BrillianceMoissanites exhibit a different kind of brilliance than diamonds do, as their faceting pattern is different. The fiery, rainbow flashes emitted by moissanites are beloved by some, but others feel that moissanite’s heightened brilliance can create a “disco ball” effect, especially in sunlight. The bigger the moissanite, the more likely it is that the difference will be noticeable. Moissanite has a refractive index from 2.65 – 2.69, which is higher than a diamond.A different type of brilliance is what makes it possible to distinguish a moissanite from a diamond. Diamonds reflect light in three different ways. The white light reflected back is referred to as brilliance, while the rainbow of colors refracted through the diamond is referred to as dispersion. The surface sparkle of a diamond, known as scintillation, is a third type of diamond light return. The combination of these three gives diamonds their famous sparkle.
ColorWhile moissanites are labeled as “colorless”, the gems can still project a yellow or grayish hue in certain lights. Here again, the larger the moissanite, the more noticeable the color.A colorless diamond, whether natural or lab created, has a natural body color that contains no traces of yellow, brown, or grey, resulting in a dazzling, bright white appearance.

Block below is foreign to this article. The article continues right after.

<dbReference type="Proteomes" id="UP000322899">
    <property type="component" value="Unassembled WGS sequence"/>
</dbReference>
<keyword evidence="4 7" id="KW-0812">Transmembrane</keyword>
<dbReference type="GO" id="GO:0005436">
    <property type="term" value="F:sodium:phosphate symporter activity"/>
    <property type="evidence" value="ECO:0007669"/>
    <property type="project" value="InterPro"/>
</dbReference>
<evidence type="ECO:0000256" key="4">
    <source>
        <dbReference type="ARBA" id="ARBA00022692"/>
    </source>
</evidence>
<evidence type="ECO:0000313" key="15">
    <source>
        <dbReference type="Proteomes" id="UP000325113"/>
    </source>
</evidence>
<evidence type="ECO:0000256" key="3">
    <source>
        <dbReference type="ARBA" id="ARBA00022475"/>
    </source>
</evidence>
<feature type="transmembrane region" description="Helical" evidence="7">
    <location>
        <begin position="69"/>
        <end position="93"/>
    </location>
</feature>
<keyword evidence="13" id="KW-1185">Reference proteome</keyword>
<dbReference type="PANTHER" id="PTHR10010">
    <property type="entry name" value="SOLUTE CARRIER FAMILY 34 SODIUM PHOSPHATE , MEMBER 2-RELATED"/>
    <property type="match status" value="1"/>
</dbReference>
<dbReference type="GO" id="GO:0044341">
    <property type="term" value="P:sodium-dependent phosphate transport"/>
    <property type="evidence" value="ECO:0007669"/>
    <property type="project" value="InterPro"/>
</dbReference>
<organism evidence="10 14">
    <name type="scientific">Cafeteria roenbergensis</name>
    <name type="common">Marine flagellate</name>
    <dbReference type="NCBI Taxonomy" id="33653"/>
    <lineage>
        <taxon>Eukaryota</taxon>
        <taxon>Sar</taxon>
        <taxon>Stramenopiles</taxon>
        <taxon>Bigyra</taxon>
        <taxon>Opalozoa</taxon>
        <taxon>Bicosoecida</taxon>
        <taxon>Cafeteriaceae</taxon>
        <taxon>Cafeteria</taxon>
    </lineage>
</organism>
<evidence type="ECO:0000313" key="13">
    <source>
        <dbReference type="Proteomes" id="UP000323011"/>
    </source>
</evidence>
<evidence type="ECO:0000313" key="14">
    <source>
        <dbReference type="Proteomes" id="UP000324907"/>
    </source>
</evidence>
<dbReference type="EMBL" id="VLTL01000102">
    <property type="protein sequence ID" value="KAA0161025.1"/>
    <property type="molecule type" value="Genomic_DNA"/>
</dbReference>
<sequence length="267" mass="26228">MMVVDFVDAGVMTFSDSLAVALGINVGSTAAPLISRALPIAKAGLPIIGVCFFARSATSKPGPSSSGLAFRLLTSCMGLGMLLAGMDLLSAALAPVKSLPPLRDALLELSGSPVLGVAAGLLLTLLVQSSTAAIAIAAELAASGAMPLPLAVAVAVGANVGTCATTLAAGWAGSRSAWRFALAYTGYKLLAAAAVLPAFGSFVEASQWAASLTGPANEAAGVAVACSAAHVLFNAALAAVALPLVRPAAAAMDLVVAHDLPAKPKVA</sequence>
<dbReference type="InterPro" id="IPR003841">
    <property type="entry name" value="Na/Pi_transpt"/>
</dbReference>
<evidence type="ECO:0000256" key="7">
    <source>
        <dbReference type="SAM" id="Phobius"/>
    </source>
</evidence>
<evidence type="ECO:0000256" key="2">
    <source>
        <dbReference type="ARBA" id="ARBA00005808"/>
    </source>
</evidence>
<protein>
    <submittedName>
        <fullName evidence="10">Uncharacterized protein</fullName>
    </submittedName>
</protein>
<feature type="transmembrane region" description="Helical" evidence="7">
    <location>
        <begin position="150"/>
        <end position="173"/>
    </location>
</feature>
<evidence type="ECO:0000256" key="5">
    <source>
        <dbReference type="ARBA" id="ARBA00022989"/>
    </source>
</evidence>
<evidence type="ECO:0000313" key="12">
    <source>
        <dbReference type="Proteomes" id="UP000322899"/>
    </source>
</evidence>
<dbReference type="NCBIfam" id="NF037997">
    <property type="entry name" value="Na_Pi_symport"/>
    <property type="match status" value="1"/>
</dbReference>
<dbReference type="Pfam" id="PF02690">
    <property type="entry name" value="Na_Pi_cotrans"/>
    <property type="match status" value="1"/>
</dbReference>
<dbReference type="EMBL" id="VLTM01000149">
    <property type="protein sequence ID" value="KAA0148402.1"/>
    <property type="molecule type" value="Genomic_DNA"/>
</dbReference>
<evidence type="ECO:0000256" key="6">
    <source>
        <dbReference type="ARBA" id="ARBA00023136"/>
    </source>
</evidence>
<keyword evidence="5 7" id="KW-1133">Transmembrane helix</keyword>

PriceFor the same size from the top view, moissanites are dramatically lower in pricing than diamonds of that size. Moissanite gems typically vary in price only based on size and whether the stone is Premium or Super Premium.Natural diamonds and lab created diamond prices vary based on shape, carat, cut, color, and clarity. Lab created diamonds are more affordable than natural diamonds.
SourcingBecause moissanites are lab created, they are an appealing option for those seeking an eco-conscious gemstone as they require no mining.We go above and beyond the current industry standards to offer both conflict free diamonds, as well as lab created diamonds that are ethically grown with minimal environmental impact.

Excerpt from www.brilliantearth.com

So which one should I choose?
The decision lies in your hands and is based on the end goal with your engagement ring design. Is there a specific look you want to go for, but can’t carve out hundreds of thousands for a huge diamond? Or would you rather have something extremely rare like a natural diamond and settle for a smaller version? It is your personal decision as one is no better than the other. Always remember: beauty is in the eye of the beholder and the value of a gemstone is only as much as you are willing it pay for it.

Determining ring size

Determining ring size can be a daunting experience when one wants to protect the element of surprise. This blog post will cover various ways in which one can determine ring size accurately, without eliminating the element of surprise, as well as, a few practical ways in which you can measure your own finger size accurately.

THE BEST WAY